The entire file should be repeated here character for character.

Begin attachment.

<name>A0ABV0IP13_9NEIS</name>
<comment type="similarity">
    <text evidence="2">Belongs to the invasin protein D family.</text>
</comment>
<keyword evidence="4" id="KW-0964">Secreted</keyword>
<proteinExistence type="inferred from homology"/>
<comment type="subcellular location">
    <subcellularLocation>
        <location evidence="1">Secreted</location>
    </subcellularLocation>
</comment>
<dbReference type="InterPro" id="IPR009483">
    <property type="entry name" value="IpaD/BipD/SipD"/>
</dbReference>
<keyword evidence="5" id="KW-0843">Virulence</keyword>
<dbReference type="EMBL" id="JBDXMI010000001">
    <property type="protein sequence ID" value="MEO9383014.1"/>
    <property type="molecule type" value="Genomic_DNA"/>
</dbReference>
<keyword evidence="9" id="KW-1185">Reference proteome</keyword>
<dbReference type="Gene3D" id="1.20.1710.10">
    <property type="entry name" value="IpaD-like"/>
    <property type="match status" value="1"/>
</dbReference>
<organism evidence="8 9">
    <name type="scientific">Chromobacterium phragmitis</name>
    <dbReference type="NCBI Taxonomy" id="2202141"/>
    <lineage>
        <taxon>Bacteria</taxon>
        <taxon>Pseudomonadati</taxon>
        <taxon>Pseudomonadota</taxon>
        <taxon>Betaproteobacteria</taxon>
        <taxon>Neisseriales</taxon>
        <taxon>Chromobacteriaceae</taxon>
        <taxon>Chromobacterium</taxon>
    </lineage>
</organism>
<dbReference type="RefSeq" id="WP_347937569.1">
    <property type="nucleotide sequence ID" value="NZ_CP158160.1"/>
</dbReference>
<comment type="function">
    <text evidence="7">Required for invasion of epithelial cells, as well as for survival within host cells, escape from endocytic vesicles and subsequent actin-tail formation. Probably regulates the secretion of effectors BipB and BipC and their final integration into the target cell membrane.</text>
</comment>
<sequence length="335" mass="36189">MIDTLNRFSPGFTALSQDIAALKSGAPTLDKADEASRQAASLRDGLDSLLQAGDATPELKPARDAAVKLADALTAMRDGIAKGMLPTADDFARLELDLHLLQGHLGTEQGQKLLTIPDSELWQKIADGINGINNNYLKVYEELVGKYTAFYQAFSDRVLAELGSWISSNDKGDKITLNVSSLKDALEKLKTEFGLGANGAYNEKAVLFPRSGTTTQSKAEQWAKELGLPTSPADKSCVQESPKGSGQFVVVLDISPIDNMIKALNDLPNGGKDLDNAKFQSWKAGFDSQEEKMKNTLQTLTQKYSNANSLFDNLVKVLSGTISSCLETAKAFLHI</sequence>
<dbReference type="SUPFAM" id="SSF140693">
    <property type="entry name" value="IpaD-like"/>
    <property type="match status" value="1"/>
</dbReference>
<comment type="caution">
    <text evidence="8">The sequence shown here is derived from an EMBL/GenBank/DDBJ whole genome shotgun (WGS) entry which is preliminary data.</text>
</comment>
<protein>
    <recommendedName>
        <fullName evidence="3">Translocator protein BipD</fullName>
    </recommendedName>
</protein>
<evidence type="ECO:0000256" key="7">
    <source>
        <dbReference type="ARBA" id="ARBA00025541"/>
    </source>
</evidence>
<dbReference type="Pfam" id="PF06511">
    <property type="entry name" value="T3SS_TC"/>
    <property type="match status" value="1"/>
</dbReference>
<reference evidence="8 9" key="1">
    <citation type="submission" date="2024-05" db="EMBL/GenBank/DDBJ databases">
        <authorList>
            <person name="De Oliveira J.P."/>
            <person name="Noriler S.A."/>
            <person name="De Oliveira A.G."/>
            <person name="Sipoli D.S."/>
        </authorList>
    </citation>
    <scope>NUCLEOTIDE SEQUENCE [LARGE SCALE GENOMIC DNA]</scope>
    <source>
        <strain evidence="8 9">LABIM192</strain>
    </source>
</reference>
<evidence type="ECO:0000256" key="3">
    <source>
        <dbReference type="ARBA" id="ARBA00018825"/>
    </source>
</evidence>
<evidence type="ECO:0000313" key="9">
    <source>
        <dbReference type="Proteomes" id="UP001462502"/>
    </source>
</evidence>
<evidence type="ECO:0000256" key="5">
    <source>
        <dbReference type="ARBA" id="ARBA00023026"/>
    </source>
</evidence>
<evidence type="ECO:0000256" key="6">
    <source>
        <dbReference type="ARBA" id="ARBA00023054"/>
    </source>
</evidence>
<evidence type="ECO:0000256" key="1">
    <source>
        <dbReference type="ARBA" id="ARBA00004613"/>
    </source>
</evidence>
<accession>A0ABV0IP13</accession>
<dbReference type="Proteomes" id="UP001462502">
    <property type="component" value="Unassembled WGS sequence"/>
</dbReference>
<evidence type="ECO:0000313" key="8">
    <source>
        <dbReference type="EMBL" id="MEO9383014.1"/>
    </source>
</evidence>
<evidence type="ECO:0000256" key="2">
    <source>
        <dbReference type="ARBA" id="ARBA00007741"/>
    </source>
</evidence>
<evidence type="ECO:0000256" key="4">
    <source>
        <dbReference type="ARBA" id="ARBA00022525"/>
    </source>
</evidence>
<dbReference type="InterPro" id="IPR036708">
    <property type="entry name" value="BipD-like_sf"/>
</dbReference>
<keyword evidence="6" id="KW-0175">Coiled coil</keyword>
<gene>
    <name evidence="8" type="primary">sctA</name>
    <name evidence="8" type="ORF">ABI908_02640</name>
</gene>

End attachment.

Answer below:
<name>A0ABV0IP13_9NEIS</name>
<comment type="similarity">
    <text evidence="2">Belongs to the invasin protein D family.</text>
</comment>
<keyword evidence="4" id="KW-0964">Secreted</keyword>
<proteinExistence type="inferred from homology"/>
<comment type="subcellular location">
    <subcellularLocation>
        <location evidence="1">Secreted</location>
    </subcellularLocation>
</comment>
<dbReference type="InterPro" id="IPR009483">
    <property type="entry name" value="IpaD/BipD/SipD"/>
</dbReference>
<keyword evidence="5" id="KW-0843">Virulence</keyword>
<dbReference type="EMBL" id="JBDXMI010000001">
    <property type="protein sequence ID" value="MEO9383014.1"/>
    <property type="molecule type" value="Genomic_DNA"/>
</dbReference>
<keyword evidence="9" id="KW-1185">Reference proteome</keyword>
<dbReference type="Gene3D" id="1.20.1710.10">
    <property type="entry name" value="IpaD-like"/>
    <property type="match status" value="1"/>
</dbReference>
<organism evidence="8 9">
    <name type="scientific">Chromobacterium phragmitis</name>
    <dbReference type="NCBI Taxonomy" id="2202141"/>
    <lineage>
        <taxon>Bacteria</taxon>
        <taxon>Pseudomonadati</taxon>
        <taxon>Pseudomonadota</taxon>
        <taxon>Betaproteobacteria</taxon>
        <taxon>Neisseriales</taxon>
        <taxon>Chromobacteriaceae</taxon>
        <taxon>Chromobacterium</taxon>
    </lineage>
</organism>
<dbReference type="RefSeq" id="WP_347937569.1">
    <property type="nucleotide sequence ID" value="NZ_CP158160.1"/>
</dbReference>
<comment type="function">
    <text evidence="7">Required for invasion of epithelial cells, as well as for survival within host cells, escape from endocytic vesicles and subsequent actin-tail formation. Probably regulates the secretion of effectors BipB and BipC and their final integration into the target cell membrane.</text>
</comment>
<sequence length="335" mass="36189">MIDTLNRFSPGFTALSQDIAALKSGAPTLDKADEASRQAASLRDGLDSLLQAGDATPELKPARDAAVKLADALTAMRDGIAKGMLPTADDFARLELDLHLLQGHLGTEQGQKLLTIPDSELWQKIADGINGINNNYLKVYEELVGKYTAFYQAFSDRVLAELGSWISSNDKGDKITLNVSSLKDALEKLKTEFGLGANGAYNEKAVLFPRSGTTTQSKAEQWAKELGLPTSPADKSCVQESPKGSGQFVVVLDISPIDNMIKALNDLPNGGKDLDNAKFQSWKAGFDSQEEKMKNTLQTLTQKYSNANSLFDNLVKVLSGTISSCLETAKAFLHI</sequence>
<dbReference type="SUPFAM" id="SSF140693">
    <property type="entry name" value="IpaD-like"/>
    <property type="match status" value="1"/>
</dbReference>
<comment type="caution">
    <text evidence="8">The sequence shown here is derived from an EMBL/GenBank/DDBJ whole genome shotgun (WGS) entry which is preliminary data.</text>
</comment>
<protein>
    <recommendedName>
        <fullName evidence="3">Translocator protein BipD</fullName>
    </recommendedName>
</protein>
<evidence type="ECO:0000256" key="7">
    <source>
        <dbReference type="ARBA" id="ARBA00025541"/>
    </source>
</evidence>
<dbReference type="Pfam" id="PF06511">
    <property type="entry name" value="T3SS_TC"/>
    <property type="match status" value="1"/>
</dbReference>
<reference evidence="8 9" key="1">
    <citation type="submission" date="2024-05" db="EMBL/GenBank/DDBJ databases">
        <authorList>
            <person name="De Oliveira J.P."/>
            <person name="Noriler S.A."/>
            <person name="De Oliveira A.G."/>
            <person name="Sipoli D.S."/>
        </authorList>
    </citation>
    <scope>NUCLEOTIDE SEQUENCE [LARGE SCALE GENOMIC DNA]</scope>
    <source>
        <strain evidence="8 9">LABIM192</strain>
    </source>
</reference>
<evidence type="ECO:0000256" key="3">
    <source>
        <dbReference type="ARBA" id="ARBA00018825"/>
    </source>
</evidence>
<evidence type="ECO:0000313" key="9">
    <source>
        <dbReference type="Proteomes" id="UP001462502"/>
    </source>
</evidence>
<evidence type="ECO:0000256" key="5">
    <source>
        <dbReference type="ARBA" id="ARBA00023026"/>
    </source>
</evidence>
<evidence type="ECO:0000256" key="6">
    <source>
        <dbReference type="ARBA" id="ARBA00023054"/>
    </source>
</evidence>
<evidence type="ECO:0000256" key="1">
    <source>
        <dbReference type="ARBA" id="ARBA00004613"/>
    </source>
</evidence>
<accession>A0ABV0IP13</accession>
<dbReference type="Proteomes" id="UP001462502">
    <property type="component" value="Unassembled WGS sequence"/>
</dbReference>
<evidence type="ECO:0000313" key="8">
    <source>
        <dbReference type="EMBL" id="MEO9383014.1"/>
    </source>
</evidence>
<evidence type="ECO:0000256" key="2">
    <source>
        <dbReference type="ARBA" id="ARBA00007741"/>
    </source>
</evidence>
<evidence type="ECO:0000256" key="4">
    <source>
        <dbReference type="ARBA" id="ARBA00022525"/>
    </source>
</evidence>
<dbReference type="InterPro" id="IPR036708">
    <property type="entry name" value="BipD-like_sf"/>
</dbReference>
<keyword evidence="6" id="KW-0175">Coiled coil</keyword>
<gene>
    <name evidence="8" type="primary">sctA</name>
    <name evidence="8" type="ORF">ABI908_02640</name>
</gene>